7 Science Explorers Every Child Should Know About
There are so many achievements in science, and so many inspirational scientists, but it is all too easy to consider only the most famous. In her blog, Valerie Cox shares information on a group of scientists that she feels should be brought to children’s attention. Consider this list as a starting point and encourage children to delve more deeply into others too.
When we think of science explorers, we often think of key figures like Albert Einstein, Sir Isaac Newton, and Thomas Edison who all made significant advances in the science world. However, there are many other science explorers that children should know about. Many science explorers had to overcome challenges because of their race and gender, and when we teach children about these lesser-known science explorers, we are teaching them that anyone can make be a science explorer and make a discovery and scientific contribution.
1. Tu Youyou (1930-present)
Tu Youyou is an incredible science explorer because she was the first person from the People’s Republic of China to win the Nobel Peace Prize in Physiology or Medicine. After contracting tuberculosis as a teen, she knew that she wanted to study medicine. After using herself as a test subject, her research, based on ancient Chinese texts, proved that artemisinin is a natural component that is effective at treating malaria. Her work has saved the lives of thousands across the world, and she performed her life-saving research without ever receiving a medical degree or doctorate.
2. Yuri Gagarin (1934-1968)
566 people have had the opportunity to travel into space, and cosmonaut Yuri Gagarin was the very first one. As a member of the Russian Air Force and graduate of the Soviet Air Force Academy, Gagarin became the first person to fly in space on April 12, 1961. Flying in Vostok 1, Gagarin was not controlling the spacecraft but had a key if he needed to unlock the controls during an emergency. Gagarin’s first space flight lasted 108 minutes, and he died in a plane crash while he was training for his second space flight. Space exploration has brought us many great explorers, but as the first person in space, Yuri Gagarin will always have a special place.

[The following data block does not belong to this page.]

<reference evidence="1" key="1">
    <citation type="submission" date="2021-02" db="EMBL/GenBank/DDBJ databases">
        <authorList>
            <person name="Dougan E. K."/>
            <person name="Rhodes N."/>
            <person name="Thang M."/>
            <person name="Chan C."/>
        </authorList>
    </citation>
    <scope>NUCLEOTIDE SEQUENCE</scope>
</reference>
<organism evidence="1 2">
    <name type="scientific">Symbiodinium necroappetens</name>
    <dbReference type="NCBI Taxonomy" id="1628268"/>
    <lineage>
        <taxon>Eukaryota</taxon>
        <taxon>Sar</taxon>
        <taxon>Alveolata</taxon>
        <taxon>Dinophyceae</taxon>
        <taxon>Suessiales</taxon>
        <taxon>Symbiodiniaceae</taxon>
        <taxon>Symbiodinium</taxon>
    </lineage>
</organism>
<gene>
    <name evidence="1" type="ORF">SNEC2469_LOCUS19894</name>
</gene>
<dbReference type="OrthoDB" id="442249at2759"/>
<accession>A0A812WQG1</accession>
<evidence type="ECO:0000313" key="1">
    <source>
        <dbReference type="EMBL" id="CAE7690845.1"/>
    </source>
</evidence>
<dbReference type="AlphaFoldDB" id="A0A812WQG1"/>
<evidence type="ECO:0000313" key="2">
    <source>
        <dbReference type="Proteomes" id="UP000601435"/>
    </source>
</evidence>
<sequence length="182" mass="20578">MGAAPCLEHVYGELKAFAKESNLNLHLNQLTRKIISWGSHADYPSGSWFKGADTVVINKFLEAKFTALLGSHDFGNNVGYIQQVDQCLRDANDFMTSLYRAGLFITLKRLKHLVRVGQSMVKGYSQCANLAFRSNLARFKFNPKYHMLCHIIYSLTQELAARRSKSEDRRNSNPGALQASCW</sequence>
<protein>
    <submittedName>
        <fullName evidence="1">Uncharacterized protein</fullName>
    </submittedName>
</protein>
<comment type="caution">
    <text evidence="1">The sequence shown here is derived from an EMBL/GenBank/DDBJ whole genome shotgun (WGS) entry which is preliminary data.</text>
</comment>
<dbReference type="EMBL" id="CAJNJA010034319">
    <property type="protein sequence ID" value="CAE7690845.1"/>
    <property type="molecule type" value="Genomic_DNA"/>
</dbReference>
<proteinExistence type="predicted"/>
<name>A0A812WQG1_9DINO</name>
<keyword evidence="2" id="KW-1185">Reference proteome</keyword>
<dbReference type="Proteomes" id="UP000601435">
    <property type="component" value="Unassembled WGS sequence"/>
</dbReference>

3. Ellen Ochoa (1958-present)
Also a member of the small group who has traveled into space, Ellen Ochoa became the first Hispanic female to travel in space when she flew on a 9 day mission on the Discovery in 1993. Logging over 1,000 hours in space, Ochoa flew on 3 other space flights, and after her time as an astronaut, she has severed in different leadership positions of space organizations. When she became the director of the Johnson Space Center, she was the first Hispanic director and its second female director.
4. George Washington Carver (1864-1943)
Born into slavery, George Washington Carver had many ground-breaking discoveries that revolutionized the agriculture industry. His work is typically associated with peanuts because he found over 100 uses for it including food, dyes, and even gasoline. He was the first African American student at Iowa State, and after his graduation, he became a professor and researcher at Tuskegee University. Without his perseverance and research, the agriculture industry wouldn’t know about the importance of crop rotation and variation. Not only did Carver work to help the agriculture industry through his research, but he created a traveling classroom using a wagon so he could educate farmers.